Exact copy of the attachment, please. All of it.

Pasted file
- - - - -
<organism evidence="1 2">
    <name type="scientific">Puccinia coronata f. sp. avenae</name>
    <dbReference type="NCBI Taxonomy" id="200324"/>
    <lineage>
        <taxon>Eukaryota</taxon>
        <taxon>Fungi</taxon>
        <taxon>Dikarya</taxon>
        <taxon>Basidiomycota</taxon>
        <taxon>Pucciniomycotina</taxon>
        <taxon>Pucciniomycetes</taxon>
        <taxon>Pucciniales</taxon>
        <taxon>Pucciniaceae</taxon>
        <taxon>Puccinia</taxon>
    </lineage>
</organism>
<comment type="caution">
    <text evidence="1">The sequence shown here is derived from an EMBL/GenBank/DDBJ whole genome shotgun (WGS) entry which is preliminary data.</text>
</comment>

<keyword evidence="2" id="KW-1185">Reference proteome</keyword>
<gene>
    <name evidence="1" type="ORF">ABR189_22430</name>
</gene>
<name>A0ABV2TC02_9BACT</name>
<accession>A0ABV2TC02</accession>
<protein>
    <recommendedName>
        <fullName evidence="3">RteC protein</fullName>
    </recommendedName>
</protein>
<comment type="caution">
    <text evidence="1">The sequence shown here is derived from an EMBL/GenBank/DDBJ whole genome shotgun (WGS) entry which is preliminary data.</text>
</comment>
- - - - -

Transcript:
<organism evidence="1 2">
    <name type="scientific">Puccinia coronata f. sp. avenae</name>
    <dbReference type="NCBI Taxonomy" id="200324"/>
    <lineage>
        <taxon>Eukaryota</taxon>
        <taxon>Fungi</taxon>
        <taxon>Dikarya</taxon>
        <taxon>Basidiomycota</taxon>
        <taxon>Pucciniomycotina</taxon>
        <taxon>Pucciniomycetes</taxon>
        <taxon>Pucciniales</taxon>
        <taxon>Pucciniaceae</taxon>
        <taxon>Puccinia</taxon>
    </lineage>
</organism>
<comment type="caution">
    <text evidence="1">The sequence shown here is derived from an EMBL/GenBank/DDBJ whole genome shotgun (WGS) entry which is preliminary data.</text>
</comment>

<keyword evidence="2" id="KW-1185">Reference proteome</keyword>
<gene>
    <name evidence="1" type="ORF">ABR189_22430</name>
</gene>
<name>A0ABV2TC02_9BACT</name>
<accession>A0ABV2TC02</accession>
<protein>
    <recommendedName>
        <fullName evidence="3">RteC protein</fullName>
    </recommendedName>
</protein>
<comment type="caution">
    <text evidence="1">The sequence shown here is derived from an EMBL/GenBank/DDBJ whole genome shotgun (WGS) entry which is preliminary data.</text>
</comment>